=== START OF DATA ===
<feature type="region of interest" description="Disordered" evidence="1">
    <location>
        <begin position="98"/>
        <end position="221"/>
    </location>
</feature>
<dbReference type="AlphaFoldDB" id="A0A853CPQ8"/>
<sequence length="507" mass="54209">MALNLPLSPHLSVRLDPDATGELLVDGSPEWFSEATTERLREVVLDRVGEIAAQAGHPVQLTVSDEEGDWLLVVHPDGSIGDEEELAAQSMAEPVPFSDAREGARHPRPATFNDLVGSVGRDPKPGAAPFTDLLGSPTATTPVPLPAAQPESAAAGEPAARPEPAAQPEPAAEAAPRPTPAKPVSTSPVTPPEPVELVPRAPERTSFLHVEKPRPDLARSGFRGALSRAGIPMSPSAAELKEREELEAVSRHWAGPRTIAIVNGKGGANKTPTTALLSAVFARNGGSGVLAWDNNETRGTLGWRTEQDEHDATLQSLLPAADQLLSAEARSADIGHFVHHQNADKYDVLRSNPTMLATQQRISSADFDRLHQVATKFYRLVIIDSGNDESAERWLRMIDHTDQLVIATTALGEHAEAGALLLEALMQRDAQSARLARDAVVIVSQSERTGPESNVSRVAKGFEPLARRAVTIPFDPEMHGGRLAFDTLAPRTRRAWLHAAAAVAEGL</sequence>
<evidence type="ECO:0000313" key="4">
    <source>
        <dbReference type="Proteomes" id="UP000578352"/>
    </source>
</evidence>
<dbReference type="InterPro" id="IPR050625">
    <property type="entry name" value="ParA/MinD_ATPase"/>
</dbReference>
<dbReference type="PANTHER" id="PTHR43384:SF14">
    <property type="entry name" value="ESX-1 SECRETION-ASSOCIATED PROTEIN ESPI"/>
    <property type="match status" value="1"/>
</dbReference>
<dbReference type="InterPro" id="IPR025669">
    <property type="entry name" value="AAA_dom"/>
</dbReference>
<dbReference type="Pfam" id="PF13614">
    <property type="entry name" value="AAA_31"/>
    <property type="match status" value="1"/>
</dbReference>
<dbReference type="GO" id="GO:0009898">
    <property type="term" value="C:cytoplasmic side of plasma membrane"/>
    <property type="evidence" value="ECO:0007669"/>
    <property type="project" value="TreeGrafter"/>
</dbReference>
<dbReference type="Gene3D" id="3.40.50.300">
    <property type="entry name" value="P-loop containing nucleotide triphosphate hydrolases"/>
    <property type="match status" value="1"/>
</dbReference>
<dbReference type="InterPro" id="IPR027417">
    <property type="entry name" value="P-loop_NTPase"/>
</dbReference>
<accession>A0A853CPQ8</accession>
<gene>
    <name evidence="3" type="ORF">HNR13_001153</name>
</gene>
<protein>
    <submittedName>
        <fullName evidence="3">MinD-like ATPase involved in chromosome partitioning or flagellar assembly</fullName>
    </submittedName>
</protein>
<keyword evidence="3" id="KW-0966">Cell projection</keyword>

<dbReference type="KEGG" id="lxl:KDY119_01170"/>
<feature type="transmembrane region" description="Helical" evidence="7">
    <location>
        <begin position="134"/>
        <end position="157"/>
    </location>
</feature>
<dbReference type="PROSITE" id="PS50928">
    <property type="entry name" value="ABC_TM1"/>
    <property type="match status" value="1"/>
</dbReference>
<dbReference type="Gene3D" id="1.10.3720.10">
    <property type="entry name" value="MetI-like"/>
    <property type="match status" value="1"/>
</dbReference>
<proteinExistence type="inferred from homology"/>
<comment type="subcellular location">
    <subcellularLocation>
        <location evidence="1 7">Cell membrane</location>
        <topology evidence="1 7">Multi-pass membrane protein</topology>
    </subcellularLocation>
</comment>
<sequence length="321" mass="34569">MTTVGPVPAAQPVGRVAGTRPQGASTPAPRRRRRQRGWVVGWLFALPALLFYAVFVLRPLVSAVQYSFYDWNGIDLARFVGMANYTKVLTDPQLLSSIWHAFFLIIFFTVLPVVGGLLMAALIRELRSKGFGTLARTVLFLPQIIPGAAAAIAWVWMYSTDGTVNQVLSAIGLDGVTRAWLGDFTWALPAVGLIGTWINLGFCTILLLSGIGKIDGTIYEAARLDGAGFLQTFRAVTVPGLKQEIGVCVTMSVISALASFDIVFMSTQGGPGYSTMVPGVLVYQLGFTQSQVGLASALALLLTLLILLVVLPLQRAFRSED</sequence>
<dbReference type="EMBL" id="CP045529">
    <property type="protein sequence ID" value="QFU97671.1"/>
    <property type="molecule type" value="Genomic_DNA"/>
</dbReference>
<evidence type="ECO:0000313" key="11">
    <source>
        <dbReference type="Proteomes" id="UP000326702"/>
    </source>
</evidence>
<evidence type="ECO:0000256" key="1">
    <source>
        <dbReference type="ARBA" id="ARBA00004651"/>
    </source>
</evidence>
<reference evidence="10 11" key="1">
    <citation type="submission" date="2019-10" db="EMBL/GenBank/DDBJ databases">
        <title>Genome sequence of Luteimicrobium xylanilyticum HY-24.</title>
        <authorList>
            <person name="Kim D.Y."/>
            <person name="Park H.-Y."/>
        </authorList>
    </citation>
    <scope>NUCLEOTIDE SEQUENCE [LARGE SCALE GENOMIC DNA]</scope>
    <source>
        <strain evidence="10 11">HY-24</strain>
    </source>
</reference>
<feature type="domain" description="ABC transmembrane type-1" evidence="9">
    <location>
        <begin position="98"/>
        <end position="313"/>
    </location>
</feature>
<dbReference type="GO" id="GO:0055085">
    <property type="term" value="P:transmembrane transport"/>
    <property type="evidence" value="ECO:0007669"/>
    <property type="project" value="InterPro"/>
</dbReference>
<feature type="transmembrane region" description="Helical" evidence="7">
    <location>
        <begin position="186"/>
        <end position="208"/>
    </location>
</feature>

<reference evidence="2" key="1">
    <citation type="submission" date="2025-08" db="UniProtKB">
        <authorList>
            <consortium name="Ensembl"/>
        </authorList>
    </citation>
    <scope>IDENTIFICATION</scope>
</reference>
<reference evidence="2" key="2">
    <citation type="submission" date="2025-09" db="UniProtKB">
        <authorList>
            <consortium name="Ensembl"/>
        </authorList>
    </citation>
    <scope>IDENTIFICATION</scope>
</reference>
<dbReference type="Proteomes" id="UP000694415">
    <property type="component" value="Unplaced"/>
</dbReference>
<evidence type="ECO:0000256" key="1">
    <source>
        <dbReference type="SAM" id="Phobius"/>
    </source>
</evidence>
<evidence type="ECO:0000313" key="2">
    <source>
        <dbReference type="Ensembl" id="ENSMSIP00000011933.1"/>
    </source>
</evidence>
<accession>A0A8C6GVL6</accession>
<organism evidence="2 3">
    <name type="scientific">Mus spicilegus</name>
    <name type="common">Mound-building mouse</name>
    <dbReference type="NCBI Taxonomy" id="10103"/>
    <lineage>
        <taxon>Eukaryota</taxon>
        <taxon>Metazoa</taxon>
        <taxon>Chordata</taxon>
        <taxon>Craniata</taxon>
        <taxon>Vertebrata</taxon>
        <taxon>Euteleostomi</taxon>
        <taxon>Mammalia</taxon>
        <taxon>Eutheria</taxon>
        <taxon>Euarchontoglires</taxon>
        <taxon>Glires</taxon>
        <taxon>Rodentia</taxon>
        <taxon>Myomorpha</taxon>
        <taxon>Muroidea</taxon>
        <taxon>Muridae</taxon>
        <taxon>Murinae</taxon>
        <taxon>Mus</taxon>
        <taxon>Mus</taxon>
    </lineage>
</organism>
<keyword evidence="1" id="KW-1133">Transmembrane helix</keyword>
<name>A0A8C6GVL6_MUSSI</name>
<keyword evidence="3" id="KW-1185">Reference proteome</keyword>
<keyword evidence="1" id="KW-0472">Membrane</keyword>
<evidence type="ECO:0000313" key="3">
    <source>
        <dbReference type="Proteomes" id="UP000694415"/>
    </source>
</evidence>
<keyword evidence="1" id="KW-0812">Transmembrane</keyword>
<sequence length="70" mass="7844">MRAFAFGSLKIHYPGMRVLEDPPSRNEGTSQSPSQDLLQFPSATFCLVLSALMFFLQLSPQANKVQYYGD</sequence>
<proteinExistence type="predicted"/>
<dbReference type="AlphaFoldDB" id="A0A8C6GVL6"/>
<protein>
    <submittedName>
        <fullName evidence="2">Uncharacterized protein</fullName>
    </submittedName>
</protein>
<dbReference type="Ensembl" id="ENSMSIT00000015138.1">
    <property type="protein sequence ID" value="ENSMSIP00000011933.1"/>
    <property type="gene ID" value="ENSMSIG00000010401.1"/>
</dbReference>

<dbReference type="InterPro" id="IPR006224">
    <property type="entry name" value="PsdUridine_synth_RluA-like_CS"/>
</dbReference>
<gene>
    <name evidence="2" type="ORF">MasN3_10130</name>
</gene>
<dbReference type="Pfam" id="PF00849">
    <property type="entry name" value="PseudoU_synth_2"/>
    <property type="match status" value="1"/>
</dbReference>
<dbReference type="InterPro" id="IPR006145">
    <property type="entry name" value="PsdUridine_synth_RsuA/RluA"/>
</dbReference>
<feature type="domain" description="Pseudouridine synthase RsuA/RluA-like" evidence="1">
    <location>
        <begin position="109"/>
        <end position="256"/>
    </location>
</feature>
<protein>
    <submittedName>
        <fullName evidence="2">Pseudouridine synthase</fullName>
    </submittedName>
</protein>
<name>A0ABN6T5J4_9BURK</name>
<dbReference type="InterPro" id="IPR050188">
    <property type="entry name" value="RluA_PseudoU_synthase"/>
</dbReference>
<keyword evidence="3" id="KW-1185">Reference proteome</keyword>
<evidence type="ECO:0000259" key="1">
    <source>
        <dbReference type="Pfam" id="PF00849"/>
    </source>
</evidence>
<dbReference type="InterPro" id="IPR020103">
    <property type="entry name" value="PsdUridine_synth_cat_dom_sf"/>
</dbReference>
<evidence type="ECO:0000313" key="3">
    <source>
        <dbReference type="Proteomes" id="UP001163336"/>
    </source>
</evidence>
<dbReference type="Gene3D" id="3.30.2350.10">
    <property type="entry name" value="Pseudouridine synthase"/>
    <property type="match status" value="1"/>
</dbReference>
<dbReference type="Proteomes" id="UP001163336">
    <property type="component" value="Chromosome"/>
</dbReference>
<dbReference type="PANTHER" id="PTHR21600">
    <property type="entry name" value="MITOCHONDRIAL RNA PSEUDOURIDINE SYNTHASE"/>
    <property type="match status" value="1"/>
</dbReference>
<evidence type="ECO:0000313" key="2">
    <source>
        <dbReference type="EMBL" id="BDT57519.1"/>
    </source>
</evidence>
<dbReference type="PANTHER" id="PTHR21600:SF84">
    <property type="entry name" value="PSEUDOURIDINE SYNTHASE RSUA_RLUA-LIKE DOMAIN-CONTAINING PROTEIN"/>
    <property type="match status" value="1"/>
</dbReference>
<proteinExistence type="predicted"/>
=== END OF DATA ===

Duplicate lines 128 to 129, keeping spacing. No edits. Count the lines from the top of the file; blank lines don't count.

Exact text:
            <consortium name="Ensembl"/>
        </authorList>